Boeing Dreamliner in first long-haul flight
The Boeing 787 Dreamliner has taken to the skies for the first time from Scotland.
In its first long haul journey from the UK, the aircraft left Glasgow airport to fly to Cancun in Mexico.
The first transatlantic flight by the Dreamliner left at 09:40 with 291 passengers on board.
Thomson airways have introduced the aircraft to the UK for selected routes including Mexico and Orlando in Florida.
Boeing claims the Dreamliner, which is constructed from carbon fibre and plastic, is the world's most efficient aircraft.
Each Dreamliner can carry up to 291 passengers and fly as high as 38,000ft (11,500m).
Boeing claims the combination of lightweight materials and new engines from General Electric and Rolls Royce means that the Dreamliner is 20% more fuel efficient than equivalent aircraft in use, and also 60% quieter.
The plane, first unveiled more than a year ago, has overcome a series of problems since its launch.
Earlier this year Japan's biggest airlines suspended flights, after one of the aircraft was forced to make an emergency landing.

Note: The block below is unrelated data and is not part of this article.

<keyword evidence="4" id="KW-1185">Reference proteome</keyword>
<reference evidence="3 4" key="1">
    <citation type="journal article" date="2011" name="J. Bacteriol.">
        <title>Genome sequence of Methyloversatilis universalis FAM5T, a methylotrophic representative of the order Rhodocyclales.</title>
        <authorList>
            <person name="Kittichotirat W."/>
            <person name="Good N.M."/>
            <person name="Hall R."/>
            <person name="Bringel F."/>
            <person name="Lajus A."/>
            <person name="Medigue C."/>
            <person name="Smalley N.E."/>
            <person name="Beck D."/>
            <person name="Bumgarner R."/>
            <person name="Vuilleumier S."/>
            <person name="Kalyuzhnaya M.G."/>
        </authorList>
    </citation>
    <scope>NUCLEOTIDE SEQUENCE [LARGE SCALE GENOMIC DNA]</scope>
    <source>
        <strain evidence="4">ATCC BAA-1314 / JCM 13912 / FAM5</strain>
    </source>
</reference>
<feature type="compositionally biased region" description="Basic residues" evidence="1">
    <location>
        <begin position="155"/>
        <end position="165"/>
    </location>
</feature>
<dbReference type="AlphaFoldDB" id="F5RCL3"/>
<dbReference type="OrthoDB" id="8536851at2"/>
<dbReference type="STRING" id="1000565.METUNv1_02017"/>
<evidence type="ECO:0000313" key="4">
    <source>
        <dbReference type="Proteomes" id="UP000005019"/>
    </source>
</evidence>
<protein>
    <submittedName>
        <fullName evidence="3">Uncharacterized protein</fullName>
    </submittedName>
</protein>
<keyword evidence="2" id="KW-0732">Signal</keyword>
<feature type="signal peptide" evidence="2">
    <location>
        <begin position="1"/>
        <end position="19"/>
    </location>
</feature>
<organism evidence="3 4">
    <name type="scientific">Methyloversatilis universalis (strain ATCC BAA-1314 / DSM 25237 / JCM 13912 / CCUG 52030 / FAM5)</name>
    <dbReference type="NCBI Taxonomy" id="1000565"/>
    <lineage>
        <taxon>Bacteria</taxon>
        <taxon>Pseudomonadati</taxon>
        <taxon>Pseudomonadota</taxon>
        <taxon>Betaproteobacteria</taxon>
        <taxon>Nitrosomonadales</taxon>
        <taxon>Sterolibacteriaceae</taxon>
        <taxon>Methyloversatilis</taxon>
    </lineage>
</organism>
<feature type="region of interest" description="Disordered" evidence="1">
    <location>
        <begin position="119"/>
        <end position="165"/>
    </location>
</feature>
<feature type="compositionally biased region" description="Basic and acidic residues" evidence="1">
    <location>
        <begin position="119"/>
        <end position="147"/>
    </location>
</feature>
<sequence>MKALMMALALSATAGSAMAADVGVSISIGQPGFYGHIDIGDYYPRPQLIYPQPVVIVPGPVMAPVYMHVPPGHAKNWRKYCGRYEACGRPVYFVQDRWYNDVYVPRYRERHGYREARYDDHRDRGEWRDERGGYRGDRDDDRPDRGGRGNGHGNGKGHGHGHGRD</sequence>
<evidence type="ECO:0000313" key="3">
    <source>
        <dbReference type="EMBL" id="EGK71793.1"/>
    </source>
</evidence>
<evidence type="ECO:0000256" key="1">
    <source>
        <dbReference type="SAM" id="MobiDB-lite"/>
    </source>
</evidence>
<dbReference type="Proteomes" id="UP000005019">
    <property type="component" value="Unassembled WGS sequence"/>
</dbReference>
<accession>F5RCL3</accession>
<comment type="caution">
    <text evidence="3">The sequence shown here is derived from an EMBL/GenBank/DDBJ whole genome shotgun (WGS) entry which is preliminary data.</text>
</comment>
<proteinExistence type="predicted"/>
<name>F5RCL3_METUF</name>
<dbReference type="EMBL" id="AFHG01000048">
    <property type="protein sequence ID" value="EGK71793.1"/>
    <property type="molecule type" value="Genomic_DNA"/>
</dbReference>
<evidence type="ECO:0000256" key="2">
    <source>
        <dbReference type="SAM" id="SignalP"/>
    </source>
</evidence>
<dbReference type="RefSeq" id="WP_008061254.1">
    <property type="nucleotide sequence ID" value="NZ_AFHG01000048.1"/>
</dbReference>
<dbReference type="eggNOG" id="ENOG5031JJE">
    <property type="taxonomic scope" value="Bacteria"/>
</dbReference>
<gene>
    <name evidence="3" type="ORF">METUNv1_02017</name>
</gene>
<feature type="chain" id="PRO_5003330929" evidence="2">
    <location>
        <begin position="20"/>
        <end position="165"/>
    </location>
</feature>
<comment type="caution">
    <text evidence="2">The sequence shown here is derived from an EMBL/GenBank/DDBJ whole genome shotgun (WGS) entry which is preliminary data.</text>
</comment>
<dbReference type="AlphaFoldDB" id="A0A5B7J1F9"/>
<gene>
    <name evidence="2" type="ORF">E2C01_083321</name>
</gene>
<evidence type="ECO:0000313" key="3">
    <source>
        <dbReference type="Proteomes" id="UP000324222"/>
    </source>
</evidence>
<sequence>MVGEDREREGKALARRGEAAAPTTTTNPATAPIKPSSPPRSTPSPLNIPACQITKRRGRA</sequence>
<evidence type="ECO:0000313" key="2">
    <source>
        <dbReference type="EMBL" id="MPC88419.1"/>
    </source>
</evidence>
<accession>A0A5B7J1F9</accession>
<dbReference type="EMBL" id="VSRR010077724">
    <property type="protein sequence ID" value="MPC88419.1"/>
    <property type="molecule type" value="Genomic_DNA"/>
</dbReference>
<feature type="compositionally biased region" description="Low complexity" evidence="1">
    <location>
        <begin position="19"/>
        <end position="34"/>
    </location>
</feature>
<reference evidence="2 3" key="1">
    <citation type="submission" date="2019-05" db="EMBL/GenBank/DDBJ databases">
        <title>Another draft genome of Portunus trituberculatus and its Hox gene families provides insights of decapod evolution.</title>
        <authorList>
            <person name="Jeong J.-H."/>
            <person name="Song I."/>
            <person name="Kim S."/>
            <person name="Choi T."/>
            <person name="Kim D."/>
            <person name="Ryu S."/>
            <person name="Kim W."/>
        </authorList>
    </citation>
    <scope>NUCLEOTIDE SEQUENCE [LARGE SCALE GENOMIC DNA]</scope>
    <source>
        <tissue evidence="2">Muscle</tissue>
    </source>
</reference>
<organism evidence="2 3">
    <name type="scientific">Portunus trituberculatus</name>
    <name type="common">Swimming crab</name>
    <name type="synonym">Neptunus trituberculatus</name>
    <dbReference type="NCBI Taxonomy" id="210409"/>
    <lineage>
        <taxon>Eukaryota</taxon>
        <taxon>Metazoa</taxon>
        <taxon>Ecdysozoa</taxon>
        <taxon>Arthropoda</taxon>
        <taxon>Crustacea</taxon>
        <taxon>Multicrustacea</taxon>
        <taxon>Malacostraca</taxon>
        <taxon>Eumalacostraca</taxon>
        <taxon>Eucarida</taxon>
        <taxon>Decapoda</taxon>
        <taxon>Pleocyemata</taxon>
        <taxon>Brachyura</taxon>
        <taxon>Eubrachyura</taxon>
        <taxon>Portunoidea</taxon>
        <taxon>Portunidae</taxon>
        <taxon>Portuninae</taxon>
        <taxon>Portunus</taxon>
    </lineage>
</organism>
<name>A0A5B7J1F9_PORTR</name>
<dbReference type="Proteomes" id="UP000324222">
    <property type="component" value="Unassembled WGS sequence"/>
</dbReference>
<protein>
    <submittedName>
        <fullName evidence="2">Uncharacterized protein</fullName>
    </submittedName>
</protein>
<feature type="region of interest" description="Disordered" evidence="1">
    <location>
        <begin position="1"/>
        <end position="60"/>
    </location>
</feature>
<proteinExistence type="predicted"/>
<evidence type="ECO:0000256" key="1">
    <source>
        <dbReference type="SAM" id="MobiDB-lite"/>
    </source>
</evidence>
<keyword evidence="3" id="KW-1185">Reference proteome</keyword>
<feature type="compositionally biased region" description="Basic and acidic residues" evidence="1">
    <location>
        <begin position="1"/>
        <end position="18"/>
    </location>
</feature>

Eight airlines in total followed suit, grounding fights in January following battery faults, before resuming service in April after extensive work and checks.
Scotland's Deputy First Minister Nicola Sturgeon said: "It is exciting to see the 787 Dreamliner make its first flight from Scotland and I am sure that all of those on board will have the best start to their holiday.
"We want to see more direct long-haul flights from Scottish airports and having this state-of-the-art aircraft depart from Glasgow is very encouraging, especially as this aircraft is suited to routes from regional airports because of its long range."
Amanda McMillan, managing director of Glasgow Airport, said: "I had a sneak preview of the aircraft last night and it will be a very engaging experience for the passenger.
"It allows us to offer the passengers an engaging experience and hopefully one where they can go to other destinations in the future."
She said the introduction of the aircraft in the UK would allow passengers to go to different destinations that were not previously possible.
The aircraft is only available on Thomson routes at the moment and the flight from Glasgow was the first time it had flown from the UK.
It will also fly from London Gatwick, Manchester and East Midlands airports.